Friday, April 10, 2020

Bitten by the satellite bug...

...but how long will it last?

A lot of that answer depends on how much variety there is within this aspect of the hobby.

I'm several QSO's into this little departure from my CW norm and, the more I operate - and the more I research what others are doing - the more interesting it becomes.

The "what others are doing" info arrives from two sources. The first is via emails exchanged with those I work (they know I'm a newbie at this) that contain helpful advice, websites and equipment set-ups or additions to make the whole thing go more smoothly.

The second source of inspiration is via YouTube videos and personal websites. Here's an example:

Paul N8HM works AO-92 while it is in L/V mode - 1.2 GHz uplink, 2m downlink. In addition to Paul's operation with an L-band HT is what's going on in the background - a separate antenna (not being used at the moment) is tracking the satellite with an Az-El rotator from Portable Rotation, a company that makes such devices designed to operate from 12VDC:

And who said satellite operator's don't have a sense of humor? Check out this video of Andrew KN8FEL and John KG4AKV making a satellite QSO with each other as they stand 15 feet apart:


Besides his very informative YouTube channel, John has a blog here. Once there, a list of more detailed how-to's can be found by clicking on the 3-bars graphic in the upper-righthand corner of the page.


  1. Wow, John...this is another thing in the hobby. When I became a hamradio operator (22 years ago) I was not allowed on HF yet. I only had VHF/UHF to play with. So I tried some sat work as well, only the FM sats. Actually it was the only thing I really liked on VHF/UHF since the "feel" of a QSO came close to what I experienced on HF. My last effort dates from 2006 just before I sold my big circulair polarized 70cm yagi. See my efforts in this 2014 blogpost:

    73, Bas

    1. Hey Bas, that IC-706 was a very versatile rig, wasn't it! Did you keep it when you bought your 7300? I am amazed at what some people have done with satellites..N8HM has worked 79 DXCC entities and he seems to do it all when operating from an apartment or when portable in parks, etc.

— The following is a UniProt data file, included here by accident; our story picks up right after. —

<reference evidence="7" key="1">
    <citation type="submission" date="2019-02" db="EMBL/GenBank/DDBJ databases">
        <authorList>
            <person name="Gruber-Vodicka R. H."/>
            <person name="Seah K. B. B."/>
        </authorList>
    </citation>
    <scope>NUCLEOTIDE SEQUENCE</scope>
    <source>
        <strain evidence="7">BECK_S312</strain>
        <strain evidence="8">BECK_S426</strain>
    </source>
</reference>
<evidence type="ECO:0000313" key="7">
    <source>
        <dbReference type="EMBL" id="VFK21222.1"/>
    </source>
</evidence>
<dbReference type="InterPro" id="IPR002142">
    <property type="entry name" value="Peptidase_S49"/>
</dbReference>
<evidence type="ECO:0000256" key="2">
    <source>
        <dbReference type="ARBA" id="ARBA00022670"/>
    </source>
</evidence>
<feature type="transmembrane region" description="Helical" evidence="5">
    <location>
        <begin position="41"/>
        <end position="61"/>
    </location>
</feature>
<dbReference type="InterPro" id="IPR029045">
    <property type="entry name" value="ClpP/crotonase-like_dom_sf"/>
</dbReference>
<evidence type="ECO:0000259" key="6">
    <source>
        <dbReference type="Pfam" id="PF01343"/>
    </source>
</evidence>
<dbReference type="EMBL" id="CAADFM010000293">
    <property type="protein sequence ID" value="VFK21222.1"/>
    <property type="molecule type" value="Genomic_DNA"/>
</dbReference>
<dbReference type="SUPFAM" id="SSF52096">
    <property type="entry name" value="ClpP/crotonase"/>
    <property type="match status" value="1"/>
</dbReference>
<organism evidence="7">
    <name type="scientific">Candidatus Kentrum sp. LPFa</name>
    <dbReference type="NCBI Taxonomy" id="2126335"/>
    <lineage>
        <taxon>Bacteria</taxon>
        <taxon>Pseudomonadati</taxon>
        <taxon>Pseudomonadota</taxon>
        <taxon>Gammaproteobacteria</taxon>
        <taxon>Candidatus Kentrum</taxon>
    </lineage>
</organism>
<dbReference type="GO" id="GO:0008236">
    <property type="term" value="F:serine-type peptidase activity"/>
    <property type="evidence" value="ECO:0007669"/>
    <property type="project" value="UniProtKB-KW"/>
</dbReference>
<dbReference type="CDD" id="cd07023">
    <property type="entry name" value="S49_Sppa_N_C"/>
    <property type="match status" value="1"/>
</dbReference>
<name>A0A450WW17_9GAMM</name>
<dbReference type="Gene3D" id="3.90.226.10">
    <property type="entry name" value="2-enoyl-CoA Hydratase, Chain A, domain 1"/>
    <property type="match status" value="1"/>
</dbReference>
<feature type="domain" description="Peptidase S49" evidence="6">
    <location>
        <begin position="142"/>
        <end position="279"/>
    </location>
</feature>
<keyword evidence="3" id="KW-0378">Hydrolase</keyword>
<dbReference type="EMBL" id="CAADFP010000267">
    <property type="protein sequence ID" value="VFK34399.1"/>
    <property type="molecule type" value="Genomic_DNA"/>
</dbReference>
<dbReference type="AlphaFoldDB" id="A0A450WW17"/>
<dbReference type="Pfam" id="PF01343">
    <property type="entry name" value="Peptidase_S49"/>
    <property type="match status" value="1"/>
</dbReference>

One of the things I like about it is that it is not "band condition" dependent and that the entire set-up is easily taken portable. Non-hams are impressed when the sat arrives as scheduled and voices start coming from the little HT.

      Did you get bored with satellites once you got HF privileges?

      73 - John

    2. Hello John, yes I kept the IC-706. I have trouble with it so I can't sell it. It does however well on VHF/UHF. I packed it back into the original box. I might use it for future experiments. No, I didn't get bored but I have limited time for the hobby. My biggest interest is HF so the choice was easily made...
      After 2006 I never tried sats again. 73, Bas

  2. Hi John, I just saw this blog in my metrics on my blog. Cool to see you have been inspired by my videos. For anyone looking at this and wanting to try AO-92, do be aware that it has some battery cells dying so they have the transponder off currently. I don't even think it is sending out its safe mode voice beacons either. So we have no more L-band capable sat. Though there is discussion about using the new ISS ham radio to enable L-band uplink in the future.

    1. Hello John,

      I have been reading about the new gear onboard the ISS and I'll tell you the YouTube video I'm hoping to see soon - one that demonstrates the satellite/ISS capabilities of the new IC-705. A lot of people are receiving these radios now but all the videos focus on the HF aspects of the rig.

      I appreciate your videos because I know they inspire others as well as myself. And I think they might appeal to newer hams since that aspect of our hobby has more of a 'Wow' factor that my own interests of CW DXing.

      Tnx and 73,
      John AE5X